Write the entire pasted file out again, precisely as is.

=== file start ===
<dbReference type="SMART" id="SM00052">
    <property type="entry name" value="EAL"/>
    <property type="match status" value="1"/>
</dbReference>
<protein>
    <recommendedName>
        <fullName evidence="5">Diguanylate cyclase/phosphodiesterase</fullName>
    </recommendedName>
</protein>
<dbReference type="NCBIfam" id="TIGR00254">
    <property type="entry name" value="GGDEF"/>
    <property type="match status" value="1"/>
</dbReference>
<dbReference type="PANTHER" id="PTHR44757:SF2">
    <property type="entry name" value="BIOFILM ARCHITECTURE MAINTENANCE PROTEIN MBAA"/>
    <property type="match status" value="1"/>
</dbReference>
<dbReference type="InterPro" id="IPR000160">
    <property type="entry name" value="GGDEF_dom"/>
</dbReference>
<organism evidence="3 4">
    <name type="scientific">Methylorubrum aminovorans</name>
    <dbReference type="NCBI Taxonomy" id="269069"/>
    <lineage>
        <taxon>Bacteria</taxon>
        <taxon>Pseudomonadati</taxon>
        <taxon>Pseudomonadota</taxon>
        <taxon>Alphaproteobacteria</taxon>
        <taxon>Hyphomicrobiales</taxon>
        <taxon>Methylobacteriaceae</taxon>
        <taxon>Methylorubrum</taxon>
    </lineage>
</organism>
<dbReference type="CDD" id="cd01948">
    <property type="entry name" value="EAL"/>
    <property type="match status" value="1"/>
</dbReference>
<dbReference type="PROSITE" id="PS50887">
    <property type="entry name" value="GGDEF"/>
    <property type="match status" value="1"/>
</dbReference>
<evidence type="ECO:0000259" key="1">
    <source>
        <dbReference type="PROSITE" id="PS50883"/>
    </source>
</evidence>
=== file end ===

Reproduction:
<dbReference type="SMART" id="SM00052">
    <property type="entry name" value="EAL"/>
    <property type="match status" value="1"/>
</dbReference>
<protein>
    <recommendedName>
        <fullName evidence="5">Diguanylate cyclase/phosphodiesterase</fullName>
    </recommendedName>
</protein>
<dbReference type="NCBIfam" id="TIGR00254">
    <property type="entry name" value="GGDEF"/>
    <property type="match status" value="1"/>
</dbReference>
<dbReference type="PANTHER" id="PTHR44757:SF2">
    <property type="entry name" value="BIOFILM ARCHITECTURE MAINTENANCE PROTEIN MBAA"/>
    <property type="match status" value="1"/>
</dbReference>
<dbReference type="InterPro" id="IPR000160">
    <property type="entry name" value="GGDEF_dom"/>
</dbReference>
<organism evidence="3 4">
    <name type="scientific">Methylorubrum aminovorans</name>
    <dbReference type="NCBI Taxonomy" id="269069"/>
    <lineage>
        <taxon>Bacteria</taxon>
        <taxon>Pseudomonadati</taxon>
        <taxon>Pseudomonadota</taxon>
        <taxon>Alphaproteobacteria</taxon>
        <taxon>Hyphomicrobiales</taxon>
        <taxon>Methylobacteriaceae</taxon>
        <taxon>Methylorubrum</taxon>
    </lineage>
</organism>
<dbReference type="CDD" id="cd01948">
    <property type="entry name" value="EAL"/>
    <property type="match status" value="1"/>
</dbReference>
<dbReference type="PROSITE" id="PS50887">
    <property type="entry name" value="GGDEF"/>
    <property type="match status" value="1"/>
</dbReference>
<evidence type="ECO:0000259" key="1">
    <source>
        <dbReference type="PROSITE" id="PS50883"/>
    </source>
</evidence>